Little g lab Report

This report should adhere to a more formal lab report structure. You can see what that entails here.

Report Question 1

Why is this method not very good? What are the limitations?

Report Question 2

Let's consider how 'level' this track really is. Using uncertainty analysis, what is the uncertainty in the angle measurement of the track? Based on this uncertainty, our tracks are probably not exactly at $\theta = 0.000...$. In an ideal physics set up, even a very small angle $\theta$ should create an acceleration. So, why can you get the car to stand still? (here are some tips on uncertainties: Error Analysis)

Report Question 3

Based on this angle, estimate the static (or rolling) friction coefficient that is acting on the car when it's on the ramp. The mass of the cart is ~ 500 grams.

Report Question 4

Your task is to obtain a value for $g$ based on the measurements. You'll need to know the angle for each run so make sure you've carefully noted that variable.

The procedure will be to import the position data into excel, then turn this data into a velocity vs. time graph, then find the slope of this v(t) graph, which will be the acceleration. Then use the $a = g \sin(\theta)$ relationship to obtain a value for $g$.

Remembering the kinematics relationships, the velocity of an object is given by the derivative of the position with respect to time. To do this in excel, you'll need to create a second column of data that contains the change in x over the $\Delta t$ between each data point. We'll let you figure that out on your own. If you're not even sure where to begin, here is a quick introduction.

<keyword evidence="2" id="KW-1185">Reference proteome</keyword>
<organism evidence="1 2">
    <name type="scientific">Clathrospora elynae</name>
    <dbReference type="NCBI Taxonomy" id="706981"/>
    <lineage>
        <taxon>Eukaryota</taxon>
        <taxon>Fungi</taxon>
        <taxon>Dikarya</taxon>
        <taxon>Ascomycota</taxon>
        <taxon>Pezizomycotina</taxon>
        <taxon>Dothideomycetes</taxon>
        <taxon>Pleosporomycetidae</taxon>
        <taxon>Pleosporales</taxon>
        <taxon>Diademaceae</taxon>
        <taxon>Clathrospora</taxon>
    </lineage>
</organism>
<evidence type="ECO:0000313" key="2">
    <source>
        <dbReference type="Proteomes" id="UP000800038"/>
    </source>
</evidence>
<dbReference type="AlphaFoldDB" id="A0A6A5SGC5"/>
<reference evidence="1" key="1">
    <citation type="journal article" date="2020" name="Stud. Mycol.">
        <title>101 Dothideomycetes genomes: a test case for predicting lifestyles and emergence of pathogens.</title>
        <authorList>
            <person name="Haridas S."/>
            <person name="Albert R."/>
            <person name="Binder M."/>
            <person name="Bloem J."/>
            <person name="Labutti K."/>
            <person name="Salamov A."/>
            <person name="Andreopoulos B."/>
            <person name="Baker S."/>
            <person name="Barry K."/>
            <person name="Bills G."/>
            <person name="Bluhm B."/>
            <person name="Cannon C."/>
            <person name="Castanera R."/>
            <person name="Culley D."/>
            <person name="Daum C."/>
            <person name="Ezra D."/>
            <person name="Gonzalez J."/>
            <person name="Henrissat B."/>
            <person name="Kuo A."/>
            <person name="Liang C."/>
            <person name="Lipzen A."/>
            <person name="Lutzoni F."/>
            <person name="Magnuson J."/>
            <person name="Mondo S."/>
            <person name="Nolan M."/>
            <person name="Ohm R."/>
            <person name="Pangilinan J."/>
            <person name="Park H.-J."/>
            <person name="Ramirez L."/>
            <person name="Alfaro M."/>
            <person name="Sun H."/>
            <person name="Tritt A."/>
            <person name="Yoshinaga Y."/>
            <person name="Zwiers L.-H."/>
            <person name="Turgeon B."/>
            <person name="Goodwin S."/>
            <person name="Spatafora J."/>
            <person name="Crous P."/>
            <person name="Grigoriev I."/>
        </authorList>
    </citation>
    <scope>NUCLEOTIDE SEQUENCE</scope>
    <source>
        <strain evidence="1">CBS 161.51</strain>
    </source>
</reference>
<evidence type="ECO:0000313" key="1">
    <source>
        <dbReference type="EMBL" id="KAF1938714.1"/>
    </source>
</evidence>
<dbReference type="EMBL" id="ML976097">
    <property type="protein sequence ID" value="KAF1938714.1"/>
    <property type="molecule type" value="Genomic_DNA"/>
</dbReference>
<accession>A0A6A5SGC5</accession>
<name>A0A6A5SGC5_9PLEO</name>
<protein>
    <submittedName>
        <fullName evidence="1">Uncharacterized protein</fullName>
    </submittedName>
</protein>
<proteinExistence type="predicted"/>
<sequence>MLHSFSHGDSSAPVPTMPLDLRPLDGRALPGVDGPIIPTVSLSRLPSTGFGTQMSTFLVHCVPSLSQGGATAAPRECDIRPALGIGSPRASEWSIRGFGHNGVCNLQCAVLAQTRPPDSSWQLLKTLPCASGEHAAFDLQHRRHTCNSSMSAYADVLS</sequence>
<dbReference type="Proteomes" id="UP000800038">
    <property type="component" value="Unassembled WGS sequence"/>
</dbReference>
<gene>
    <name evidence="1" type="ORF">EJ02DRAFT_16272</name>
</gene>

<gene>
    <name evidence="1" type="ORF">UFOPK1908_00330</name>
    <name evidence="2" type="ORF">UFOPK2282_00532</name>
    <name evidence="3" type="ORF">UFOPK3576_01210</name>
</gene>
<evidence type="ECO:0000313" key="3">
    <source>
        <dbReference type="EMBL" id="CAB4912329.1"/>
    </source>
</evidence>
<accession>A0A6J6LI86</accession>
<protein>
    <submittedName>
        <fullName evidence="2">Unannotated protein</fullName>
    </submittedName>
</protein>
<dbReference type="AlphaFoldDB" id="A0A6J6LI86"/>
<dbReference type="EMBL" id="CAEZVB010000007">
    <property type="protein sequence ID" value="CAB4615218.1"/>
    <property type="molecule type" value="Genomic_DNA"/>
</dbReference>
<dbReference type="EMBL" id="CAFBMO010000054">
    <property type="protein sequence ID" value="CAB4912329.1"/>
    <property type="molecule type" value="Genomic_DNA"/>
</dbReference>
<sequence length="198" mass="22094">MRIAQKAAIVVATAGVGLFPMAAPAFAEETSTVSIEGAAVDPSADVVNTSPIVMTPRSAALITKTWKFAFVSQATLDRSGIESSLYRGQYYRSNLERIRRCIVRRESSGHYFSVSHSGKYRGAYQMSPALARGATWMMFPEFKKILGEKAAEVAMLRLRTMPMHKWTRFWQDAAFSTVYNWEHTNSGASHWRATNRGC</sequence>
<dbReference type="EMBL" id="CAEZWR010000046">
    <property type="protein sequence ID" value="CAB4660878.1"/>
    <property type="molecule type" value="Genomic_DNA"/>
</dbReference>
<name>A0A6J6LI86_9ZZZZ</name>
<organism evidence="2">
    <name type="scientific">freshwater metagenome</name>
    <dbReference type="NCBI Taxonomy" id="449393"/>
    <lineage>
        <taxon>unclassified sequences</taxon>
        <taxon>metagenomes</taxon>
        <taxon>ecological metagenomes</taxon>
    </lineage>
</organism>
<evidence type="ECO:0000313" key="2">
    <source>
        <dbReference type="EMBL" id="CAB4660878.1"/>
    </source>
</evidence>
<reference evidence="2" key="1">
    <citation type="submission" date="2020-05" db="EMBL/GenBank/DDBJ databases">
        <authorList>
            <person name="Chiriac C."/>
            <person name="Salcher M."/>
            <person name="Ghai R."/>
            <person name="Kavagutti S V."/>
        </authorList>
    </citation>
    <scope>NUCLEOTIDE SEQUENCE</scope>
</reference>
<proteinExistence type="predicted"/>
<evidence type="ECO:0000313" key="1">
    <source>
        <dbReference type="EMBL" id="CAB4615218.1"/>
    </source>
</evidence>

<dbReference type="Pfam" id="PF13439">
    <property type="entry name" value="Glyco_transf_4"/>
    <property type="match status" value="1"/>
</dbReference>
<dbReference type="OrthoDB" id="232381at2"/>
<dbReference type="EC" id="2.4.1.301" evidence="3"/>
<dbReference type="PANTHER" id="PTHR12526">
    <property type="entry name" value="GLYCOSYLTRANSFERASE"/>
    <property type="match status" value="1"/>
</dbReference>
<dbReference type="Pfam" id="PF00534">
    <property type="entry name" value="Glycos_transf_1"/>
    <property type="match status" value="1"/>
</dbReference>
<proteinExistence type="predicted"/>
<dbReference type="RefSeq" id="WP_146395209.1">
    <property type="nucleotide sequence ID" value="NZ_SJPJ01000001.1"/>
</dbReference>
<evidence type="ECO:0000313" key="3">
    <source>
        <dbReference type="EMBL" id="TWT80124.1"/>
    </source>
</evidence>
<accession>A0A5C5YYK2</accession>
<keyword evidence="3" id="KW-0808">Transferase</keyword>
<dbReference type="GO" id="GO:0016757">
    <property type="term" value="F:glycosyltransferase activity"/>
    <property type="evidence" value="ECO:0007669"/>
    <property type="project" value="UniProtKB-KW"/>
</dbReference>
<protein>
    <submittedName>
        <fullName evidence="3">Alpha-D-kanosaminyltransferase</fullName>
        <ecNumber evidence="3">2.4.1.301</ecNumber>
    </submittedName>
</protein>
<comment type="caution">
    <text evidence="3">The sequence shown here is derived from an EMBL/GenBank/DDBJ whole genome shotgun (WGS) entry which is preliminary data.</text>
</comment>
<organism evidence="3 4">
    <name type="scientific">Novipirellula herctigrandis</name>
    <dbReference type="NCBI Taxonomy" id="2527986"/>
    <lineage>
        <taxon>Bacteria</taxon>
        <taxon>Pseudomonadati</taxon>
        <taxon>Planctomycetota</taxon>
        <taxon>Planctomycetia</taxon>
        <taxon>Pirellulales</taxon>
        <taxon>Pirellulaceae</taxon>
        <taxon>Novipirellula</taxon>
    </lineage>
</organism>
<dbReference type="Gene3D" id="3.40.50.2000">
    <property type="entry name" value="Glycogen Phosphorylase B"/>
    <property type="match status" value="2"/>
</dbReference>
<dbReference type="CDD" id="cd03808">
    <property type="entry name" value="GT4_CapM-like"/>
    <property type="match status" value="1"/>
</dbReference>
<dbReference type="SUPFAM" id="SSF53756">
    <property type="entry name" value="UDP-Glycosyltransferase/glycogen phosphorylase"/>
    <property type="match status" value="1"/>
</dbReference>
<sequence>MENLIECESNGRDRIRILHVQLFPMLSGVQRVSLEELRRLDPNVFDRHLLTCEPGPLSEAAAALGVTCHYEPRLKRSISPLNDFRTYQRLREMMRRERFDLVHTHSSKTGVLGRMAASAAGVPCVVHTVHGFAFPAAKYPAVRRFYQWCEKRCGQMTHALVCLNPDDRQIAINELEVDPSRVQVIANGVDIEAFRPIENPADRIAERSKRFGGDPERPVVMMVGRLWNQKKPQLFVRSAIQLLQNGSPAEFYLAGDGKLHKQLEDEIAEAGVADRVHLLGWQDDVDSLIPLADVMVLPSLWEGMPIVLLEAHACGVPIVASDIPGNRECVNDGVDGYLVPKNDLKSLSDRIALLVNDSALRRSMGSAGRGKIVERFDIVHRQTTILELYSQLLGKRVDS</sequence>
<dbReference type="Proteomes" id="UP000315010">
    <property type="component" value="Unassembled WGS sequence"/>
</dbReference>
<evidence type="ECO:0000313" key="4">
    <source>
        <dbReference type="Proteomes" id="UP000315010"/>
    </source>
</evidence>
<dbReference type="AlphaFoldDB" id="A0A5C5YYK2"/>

Here is an example of what your graphs should look like.

For each angle, perform the analysis separately. Do the three measurements all produce similar results for $g$? Why or why not? Comment on reasons why they might be different.

Some tips:

  1. The equation for velocity as we learned in kinematics is $v(t) = v_0 + a t$. When you fit the velocity graph to obtain an acceleration constant, make sure you set the y intercept = 0, since there is no initial velocity (at t = 0, the velocity is 0). Depending on your data, you might need to offset your times so that the initial time value to zero. This can happen if your cart doesn't start moving at exactly t = 0. Or, you can fit your data to a linear line with a time offset: $v(t) = v_0 + a(t-t_0) = (v_0-at_0)+at$. The constant term in parenthesis can be determined by how long your offset from 0 was.

Report Question 5

Doing a similar analysis to this data as you did in the question above and determine the acceleration of the cart with and without the mass. Use your analysis to make a claim either that the mass affected the acceleration or that it did not. Would you expect it to based on our understanding of kinematics?

Report Question 6

More than likely, there are differences between some groups' estimation of $g$ shown in the table above. Comment on these discrepancies. If everyone had access to the same raw data (i.e. the video), shouldn't their results be the same? What could lead to variations in these results? Calculate the average value from $g$ based on these measurements. Is it within the uncertainty you would expect from the experiment?